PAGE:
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Chapter 1 Simple Linear Regression

(Part 1)

1 Simple linear regression model

Suppose for each subject, we observe/have two variables X and Y . We want to make
inference (e.g. prediction) of Y based on X. Because of random effect, we cannot predict
Y accurately . Instead, we can only predict its “expected/mean” value, i.e. E(Y ) = f (X)
or E(Y |X) = f (X). A simple functional form is f (X) = β0 + β1 X with β0 and β1 being
unknown, i.e.
E(Y |X) = β0 + β1 X

In statistics, people like to write it as

Y = β0 + β1 X + ε

which is called the “linear regression model”. In the model,

• X is called: independent variable(s); covariate or predictor(s).

• Y is called: dependent variable; response.

• ε is called random error with Eε = 0, which is not observable and not estimable. Thus

E(Y ) = β0 + β1 X

or
E(Y |X) = β0 + β1 X

• β0 and β1 are unknown, called regression coefficients. β0 is also called intercept (value
of EY when X = 0); β1 is called slope indicating the change of Y on average when
X increases one unit.

1
Suppose we have observed n subjects. We have n observations

(X1 , Y1 ), (X2 , Y2 ), ..., (Xn , Yn )

The linear regression model also means

Y1 = β0 + β1 X1 + ε1 ,
Y2 = β0 + β1 X2 + ε2 ,
..
.
Yn = β0 + β1 Xn + εn .

In the model,

• Xi is known, observable, and non-random,

• εi is called random error (unobservable).

• Thus Yi is random.

Assumptions and features of the model

• Xi is non-random, but εi is random. Thus the first part of Yi : β0 + β1 Xi is due to


regression on (X); the second part: εi is due to the random effect.

• [Mean of random errors] Eεi = 0, thus

E{Yi } = E{β0 + β1 Xi + εi }
= β0 + β1 Xi + Eεi
= β0 + β1 Xi

• [Homogeneity of Variance] V ar(εi ) = σ 2

• [independence (no serial correlation)] Cov(εi , εj ) = 0 for any i = j.

• Thus (please prove it based on the previous point), V ar(Yi ) = σ 2 and Cov(Yi , Yj ) = 0
for any i = j. Thus Yi and Yj are uncorrelated. (Do you think it is reasonable?)

Parameters in the model: β0 , β1 and σ 2 . They need to be estimated.

2
2 The estimation of the parameters and the model
2.1 Least Squares Estimation (LSE)

The deviation of Yi from its expected value is

εi = Yi − (β0 + β1 Xi ).

Since β0 , β1 are unknown, “Good” estimators of β0 , β1 , denoted by b0 and b1 , should mini-


mize the overall deviations, e.g.
n
 n

L= |εi | = |Yi − b0 − b1 Xi |,
i=1 i=1

leading to the Least Absolute Deviation (LAD) Estimator. This is not our interest in this
module (due to its complexity). Another approach to find “good” b0 and b1 is to minimize
n
 n

Q= ε2i = {Yi − b0 − b1 Xi }2 ,
i=1 i=1

called the (ordinary) least squares estimation (LSE, or OLS).

4.5

3.5
fitted line Y = b0+b1X ε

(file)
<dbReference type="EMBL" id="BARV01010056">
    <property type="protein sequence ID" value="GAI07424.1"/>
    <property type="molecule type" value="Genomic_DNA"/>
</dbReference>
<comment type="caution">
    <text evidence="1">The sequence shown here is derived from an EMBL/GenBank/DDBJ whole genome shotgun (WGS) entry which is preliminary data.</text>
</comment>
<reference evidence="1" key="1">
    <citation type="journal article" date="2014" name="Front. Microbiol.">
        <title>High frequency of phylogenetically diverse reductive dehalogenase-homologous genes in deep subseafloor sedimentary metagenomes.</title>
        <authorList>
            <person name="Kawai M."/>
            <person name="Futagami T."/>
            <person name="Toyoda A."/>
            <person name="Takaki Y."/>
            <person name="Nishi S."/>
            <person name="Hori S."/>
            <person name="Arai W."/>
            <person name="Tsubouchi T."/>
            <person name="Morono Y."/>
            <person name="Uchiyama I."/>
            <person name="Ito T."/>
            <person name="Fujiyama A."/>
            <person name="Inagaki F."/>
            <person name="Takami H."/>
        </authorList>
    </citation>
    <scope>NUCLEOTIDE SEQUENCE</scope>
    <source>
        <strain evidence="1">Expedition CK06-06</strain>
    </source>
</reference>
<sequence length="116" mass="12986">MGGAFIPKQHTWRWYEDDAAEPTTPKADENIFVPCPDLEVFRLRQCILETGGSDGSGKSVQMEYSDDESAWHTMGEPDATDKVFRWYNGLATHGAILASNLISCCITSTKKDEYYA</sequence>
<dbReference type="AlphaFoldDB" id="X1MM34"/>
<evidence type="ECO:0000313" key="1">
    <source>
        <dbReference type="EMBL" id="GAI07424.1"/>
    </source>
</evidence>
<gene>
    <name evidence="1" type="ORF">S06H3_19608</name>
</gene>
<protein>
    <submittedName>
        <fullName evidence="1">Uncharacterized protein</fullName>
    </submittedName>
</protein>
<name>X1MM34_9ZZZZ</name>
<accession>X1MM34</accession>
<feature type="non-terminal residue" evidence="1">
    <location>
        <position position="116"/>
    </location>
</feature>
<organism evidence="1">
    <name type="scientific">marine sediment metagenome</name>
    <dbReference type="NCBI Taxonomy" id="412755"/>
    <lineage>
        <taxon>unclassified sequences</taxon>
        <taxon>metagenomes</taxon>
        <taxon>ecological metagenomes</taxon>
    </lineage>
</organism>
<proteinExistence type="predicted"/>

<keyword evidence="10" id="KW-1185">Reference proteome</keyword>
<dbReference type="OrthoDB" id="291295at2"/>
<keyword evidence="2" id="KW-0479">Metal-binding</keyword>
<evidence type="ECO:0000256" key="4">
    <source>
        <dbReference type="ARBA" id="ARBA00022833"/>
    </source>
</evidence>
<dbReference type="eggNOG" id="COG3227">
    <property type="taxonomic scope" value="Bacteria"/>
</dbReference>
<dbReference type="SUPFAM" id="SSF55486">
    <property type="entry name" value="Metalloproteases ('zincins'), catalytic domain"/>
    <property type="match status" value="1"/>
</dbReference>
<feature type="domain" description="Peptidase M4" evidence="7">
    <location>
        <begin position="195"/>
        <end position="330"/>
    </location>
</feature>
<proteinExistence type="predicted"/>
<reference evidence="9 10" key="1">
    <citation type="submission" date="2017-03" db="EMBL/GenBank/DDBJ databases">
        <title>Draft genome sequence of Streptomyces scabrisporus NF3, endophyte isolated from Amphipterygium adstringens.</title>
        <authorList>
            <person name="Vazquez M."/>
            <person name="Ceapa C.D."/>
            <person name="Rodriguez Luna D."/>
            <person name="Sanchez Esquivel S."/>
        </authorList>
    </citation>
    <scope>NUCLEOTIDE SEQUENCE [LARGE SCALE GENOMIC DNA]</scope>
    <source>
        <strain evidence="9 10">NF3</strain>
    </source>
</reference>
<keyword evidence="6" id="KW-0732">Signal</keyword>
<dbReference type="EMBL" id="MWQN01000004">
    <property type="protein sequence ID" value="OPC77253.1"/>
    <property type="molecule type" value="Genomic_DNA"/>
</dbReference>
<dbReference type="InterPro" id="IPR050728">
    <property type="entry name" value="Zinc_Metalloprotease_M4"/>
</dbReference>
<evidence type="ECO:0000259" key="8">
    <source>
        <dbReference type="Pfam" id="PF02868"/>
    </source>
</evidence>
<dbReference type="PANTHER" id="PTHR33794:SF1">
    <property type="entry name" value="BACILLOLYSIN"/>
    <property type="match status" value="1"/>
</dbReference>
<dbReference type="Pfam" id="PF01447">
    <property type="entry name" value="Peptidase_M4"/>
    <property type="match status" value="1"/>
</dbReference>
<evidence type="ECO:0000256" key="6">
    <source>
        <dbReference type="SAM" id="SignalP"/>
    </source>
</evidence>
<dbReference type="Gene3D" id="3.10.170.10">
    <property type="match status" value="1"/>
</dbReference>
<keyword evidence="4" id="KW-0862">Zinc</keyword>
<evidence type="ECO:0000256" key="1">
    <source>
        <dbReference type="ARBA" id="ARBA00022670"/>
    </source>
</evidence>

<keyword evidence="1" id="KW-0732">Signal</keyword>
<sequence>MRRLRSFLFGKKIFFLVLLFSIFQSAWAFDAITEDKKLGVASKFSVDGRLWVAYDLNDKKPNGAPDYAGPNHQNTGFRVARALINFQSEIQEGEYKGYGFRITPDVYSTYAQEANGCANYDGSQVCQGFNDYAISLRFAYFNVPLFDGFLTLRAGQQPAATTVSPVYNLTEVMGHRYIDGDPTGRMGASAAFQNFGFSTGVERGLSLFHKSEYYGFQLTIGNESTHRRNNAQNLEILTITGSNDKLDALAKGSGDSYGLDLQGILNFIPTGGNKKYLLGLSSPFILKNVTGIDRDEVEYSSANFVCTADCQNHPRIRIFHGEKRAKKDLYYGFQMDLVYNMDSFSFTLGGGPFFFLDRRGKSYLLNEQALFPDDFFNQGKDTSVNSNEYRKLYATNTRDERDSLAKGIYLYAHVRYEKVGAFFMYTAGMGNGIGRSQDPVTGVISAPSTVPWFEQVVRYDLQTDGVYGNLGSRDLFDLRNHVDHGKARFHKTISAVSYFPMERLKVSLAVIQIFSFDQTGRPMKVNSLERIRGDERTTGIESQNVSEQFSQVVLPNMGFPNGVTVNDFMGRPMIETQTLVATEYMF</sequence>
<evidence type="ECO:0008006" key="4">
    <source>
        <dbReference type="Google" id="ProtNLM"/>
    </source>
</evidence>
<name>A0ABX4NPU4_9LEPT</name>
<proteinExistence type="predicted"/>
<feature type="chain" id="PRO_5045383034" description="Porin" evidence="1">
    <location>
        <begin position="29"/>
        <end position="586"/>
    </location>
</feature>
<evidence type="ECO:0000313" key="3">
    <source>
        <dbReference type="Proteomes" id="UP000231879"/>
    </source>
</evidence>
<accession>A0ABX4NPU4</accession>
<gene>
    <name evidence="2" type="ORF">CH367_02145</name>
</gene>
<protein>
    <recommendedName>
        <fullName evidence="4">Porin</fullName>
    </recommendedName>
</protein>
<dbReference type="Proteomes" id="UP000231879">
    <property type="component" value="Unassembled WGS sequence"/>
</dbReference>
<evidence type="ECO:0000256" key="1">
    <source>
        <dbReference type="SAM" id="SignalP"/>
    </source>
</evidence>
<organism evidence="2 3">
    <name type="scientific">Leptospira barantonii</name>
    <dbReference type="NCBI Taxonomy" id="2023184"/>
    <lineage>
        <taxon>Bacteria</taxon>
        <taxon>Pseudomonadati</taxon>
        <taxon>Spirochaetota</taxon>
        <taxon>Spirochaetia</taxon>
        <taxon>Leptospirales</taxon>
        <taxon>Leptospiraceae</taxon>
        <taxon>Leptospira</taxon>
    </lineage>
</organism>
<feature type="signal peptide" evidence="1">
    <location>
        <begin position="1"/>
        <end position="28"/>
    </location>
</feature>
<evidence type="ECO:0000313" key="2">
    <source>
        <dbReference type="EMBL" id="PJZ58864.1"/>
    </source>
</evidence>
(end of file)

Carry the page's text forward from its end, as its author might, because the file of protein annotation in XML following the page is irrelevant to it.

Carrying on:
6
3
ε4
response:Y

2.5

2
ε
ε 5
2
1.5 ε
3

1
ε1

0.5

0
0 1 2 3 4 5
predictor: X

Figure 1: An example of linear regression model (see the example below)

By calculus, we have
 n
∂Q
= −2 {Yi − b0 − b1 Xi },
∂b0
i=1
n

∂Q
= −2 Xi {Yi − b0 − b1 Xi }.
∂b1
i=1

3
The solution of (b0 , b1 ) that minimize Q is such that
n

−2 {Yi − b0 − b1 Xi } = 0,
i=1
n

−2 Xi {Yi − b0 − b1 Xi } = 0.
i=1

The least squares estimators b0 , b1 are calculated by solving normal equations:

n

−2 (Yi − b0 − b1 Xi ) = 0
i=1

n

−2 Xi (Yi − b0 − b1 Xi ) = 0
i=1

Finally, we have the LSE (least squares estimators)


n
(X − X̄)(Yi − Ȳ )
b1 = i=1 n i 2
,
i=1 (Xi − X̄)
n n
1  
b0 = { Yi − b1 Xi } = Ȳ − b1 X̄.
n
i=1 i=1

The estimators are sometimes written as β̂1 and β̂0 respectively.


[Proof:
]
Terminology for the estimation

• The estimated/fitted model is


Ŷ = b0 + b1 X

(Note that we use Ŷ , to denote the predicted/fitted value of Y for a given X)

• The fitted values for the n observations are

Ŷi = b0 + b1 Xi , i = 1, ..., n

(for a new subject with X = X  , we also call the fitted value Ŷ  = b0 + b1 X  predicted
value)

• The fitted residuals for the n subjects are respectively

ei = Yi − Ŷi , i = 1, 2, ..., n.

4
Example 2.1 Data
Obs. X Y
1 1.0 0.60
2 1.5 2.00
3 2.1 1.06
4 2.9 3.44
5 3.2 1.17
6 3.9 3.54
By simple calculation,
6
 6

X̄ = 2.4333, Ȳ = 1.9683, (Xi − X̄)(Yi − Ȳ ) = 4.6143, (Xi − X̄)2 = 5.9933
i=1 i=1

Thus,
b1 = 0.7699, b0 = 0.0949.

The estimated model is


Ŷ = 0.0949 + 0.7699X

Obs. X Y fitted Y : Ŷ residuals


1 1.0 0.60 0.8648 -0.2648
2 1.5 2.00 1.2497 0.7503
3 2.1 1.06 1.7117 -0.6517
4 2.9 3.44 2.3276 1.1124
5 3.2 1.17 2.5586 -1.3886
6 3.9 3.54 3.0975 0.4425
The model indicates that Y increase with X. As X increases one unit, Y increases 0.7699
unit.

4.5

3.5 fitted
model
3

2.5
y

1.5

0.5

0
0 1 2 3 4 5
x

Suppose we have a new subject with X = 3, then our prediction of Y is Ŷ = 0.0949 +


0.7699 ∗ 3 = 2.4046.